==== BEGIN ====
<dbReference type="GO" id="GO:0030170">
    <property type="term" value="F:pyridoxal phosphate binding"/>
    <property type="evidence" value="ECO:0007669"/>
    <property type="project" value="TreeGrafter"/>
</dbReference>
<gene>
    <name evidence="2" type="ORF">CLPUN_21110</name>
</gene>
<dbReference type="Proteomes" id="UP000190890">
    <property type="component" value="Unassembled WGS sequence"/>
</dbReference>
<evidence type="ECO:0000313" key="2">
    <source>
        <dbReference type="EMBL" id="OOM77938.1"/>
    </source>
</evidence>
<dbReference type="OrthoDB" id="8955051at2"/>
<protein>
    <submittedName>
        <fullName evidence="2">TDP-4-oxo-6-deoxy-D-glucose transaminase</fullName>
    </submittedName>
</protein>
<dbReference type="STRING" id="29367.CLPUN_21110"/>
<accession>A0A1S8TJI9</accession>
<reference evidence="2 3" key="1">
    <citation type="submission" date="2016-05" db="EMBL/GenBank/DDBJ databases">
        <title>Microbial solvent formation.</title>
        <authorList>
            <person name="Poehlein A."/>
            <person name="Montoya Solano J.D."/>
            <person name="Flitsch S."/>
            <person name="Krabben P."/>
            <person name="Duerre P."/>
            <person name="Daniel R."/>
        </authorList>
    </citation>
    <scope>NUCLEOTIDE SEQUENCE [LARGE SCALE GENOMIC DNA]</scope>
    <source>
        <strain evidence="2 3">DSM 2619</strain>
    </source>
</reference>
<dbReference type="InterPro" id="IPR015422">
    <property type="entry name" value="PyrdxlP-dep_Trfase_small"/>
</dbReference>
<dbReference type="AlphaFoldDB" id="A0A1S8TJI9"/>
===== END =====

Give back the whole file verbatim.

<dbReference type="GO" id="GO:0030170">
    <property type="term" value="F:pyridoxal phosphate binding"/>
    <property type="evidence" value="ECO:0007669"/>
    <property type="project" value="TreeGrafter"/>
</dbReference>
<gene>
    <name evidence="2" type="ORF">CLPUN_21110</name>
</gene>
<dbReference type="Proteomes" id="UP000190890">
    <property type="component" value="Unassembled WGS sequence"/>
</dbReference>
<evidence type="ECO:0000313" key="2">
    <source>
        <dbReference type="EMBL" id="OOM77938.1"/>
    </source>
</evidence>
<dbReference type="OrthoDB" id="8955051at2"/>
<protein>
    <submittedName>
        <fullName evidence="2">TDP-4-oxo-6-deoxy-D-glucose transaminase</fullName>
    </submittedName>
</protein>
<dbReference type="STRING" id="29367.CLPUN_21110"/>
<accession>A0A1S8TJI9</accession>
<reference evidence="2 3" key="1">
    <citation type="submission" date="2016-05" db="EMBL/GenBank/DDBJ databases">
        <title>Microbial solvent formation.</title>
        <authorList>
            <person name="Poehlein A."/>
            <person name="Montoya Solano J.D."/>
            <person name="Flitsch S."/>
            <person name="Krabben P."/>
            <person name="Duerre P."/>
            <person name="Daniel R."/>
        </authorList>
    </citation>
    <scope>NUCLEOTIDE SEQUENCE [LARGE SCALE GENOMIC DNA]</scope>
    <source>
        <strain evidence="2 3">DSM 2619</strain>
    </source>
</reference>
<dbReference type="InterPro" id="IPR015422">
    <property type="entry name" value="PyrdxlP-dep_Trfase_small"/>
</dbReference>
<dbReference type="AlphaFoldDB" id="A0A1S8TJI9"/>